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• Galvanic • Crevice • Pitting • Intergranular • Weld Decay • Knife ‐ Line

Galvanic • Crevice • Pitting • Intergranular • Weld Decay • Knife Line Attack • Exfoliation • SSC • LME MIC SCC • Fatigue • Index

Different Types of Corrosion

Recognition, Mechanisms & Prevention

Intergranular Corrosion (Cracking)

Recognition

What is intergranular corrosion? Intergranular corrosion is sometimes also called " intercrystalline corrosion" or " interdendritic corrosion". In the presence of tensile stress, cracking may occur along grain boundaries and this type of corrosion is frequently called "intergranular stress corrosion cracking (IGSCC)" or simply " intergranular corrosion cracking ".

"Intergranular" or 'intercrystalline" means between grains or crystals. As the name suggests, this is a form of corrosive attack that progresses preferentially along interdendritic paths (the grain boundaries). Positive identification of this type of corrosion usually requires microstructure examination under a microscopy although sometimes it is visually recognizable as in the case of weld decay.

visually recognizable as in the case of weld decay. The photos above show the microstructure of
visually recognizable as in the case of weld decay. The photos above show the microstructure of

The photos above show the microstructure of a type 304 stainless steel. The figure on the left is the normalized microstructure and the one on the right is the "sensitized" structure and is susceptible to intergranular corrosion or intergranular stress corrosion cracking.

Mechanisms

What causes intergranular corrosion? This type of attack results from local differences in composition, such as coring commonly encountered in alloy castings. Grain boundary precipitation, notably chromium carbides in stainless steels, is a well recognized and accepted mechanism of intergranular corrosion. The precipitation of chromium carbides consumed the alloying element chromium from a narrow band along the grain boundary and this makes the zone anodic to the unaffected grains. The chromium depleted zone becomes the preferential path for corrosion attack or crack propagation if under tensile stress.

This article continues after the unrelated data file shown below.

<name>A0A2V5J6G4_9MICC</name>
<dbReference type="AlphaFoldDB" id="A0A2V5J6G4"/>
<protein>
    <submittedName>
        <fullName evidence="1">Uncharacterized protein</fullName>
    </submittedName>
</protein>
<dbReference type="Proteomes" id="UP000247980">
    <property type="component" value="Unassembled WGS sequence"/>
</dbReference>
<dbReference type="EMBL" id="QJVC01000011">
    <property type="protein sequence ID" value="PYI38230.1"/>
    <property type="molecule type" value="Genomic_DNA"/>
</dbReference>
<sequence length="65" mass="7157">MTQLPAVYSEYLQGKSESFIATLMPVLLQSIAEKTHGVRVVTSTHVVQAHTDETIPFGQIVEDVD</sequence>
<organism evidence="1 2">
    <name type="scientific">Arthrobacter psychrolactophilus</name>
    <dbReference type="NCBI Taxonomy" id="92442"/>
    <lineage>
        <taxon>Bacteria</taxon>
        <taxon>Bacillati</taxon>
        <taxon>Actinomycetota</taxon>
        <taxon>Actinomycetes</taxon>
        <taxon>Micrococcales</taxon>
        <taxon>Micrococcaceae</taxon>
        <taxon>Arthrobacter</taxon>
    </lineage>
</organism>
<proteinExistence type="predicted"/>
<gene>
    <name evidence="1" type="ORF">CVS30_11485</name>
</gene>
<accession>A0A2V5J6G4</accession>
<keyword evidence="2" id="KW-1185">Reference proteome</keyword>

Intermetallics segregation at grain boundaries in aluminum alloys also causes intergranular corrosion but with

Intermetallics segregation at grain boundaries in aluminum alloys also causes intergranular corrosion but with a different name "exfoliation".

Prevention

How to prevent intergranular corrosion? Intergranular corrosion can be prevented through:

Use low carbon (e.g. 304L, 316L) grade of stainless steels Use stabilized grades alloyed with titanium (for example type 321) or niobium (for example type 347). Titanium and niobium are strong carbide formers. They react with the carbon to form the corresponding carbides thereby preventing chromium depletion. Use postweld heat treatment.

For more details

More details on intergranular corrosion are included in the following corrosion courses which you can take as in house training courses, online courses or distance learning courses:

Corrosion and Its Prevention (5

day module)

Corrosion and Its Prevention (2

day module)

Corrosion, Metallurgy, Failure Analysis and Prevention (3 days) Marine Corrosion, Causes and Prevention (2 days) Materials Selection and Corrosion (2 days) Stainless Steels and Alloys: Why They Resist Corrosion and How They Fail (2 days)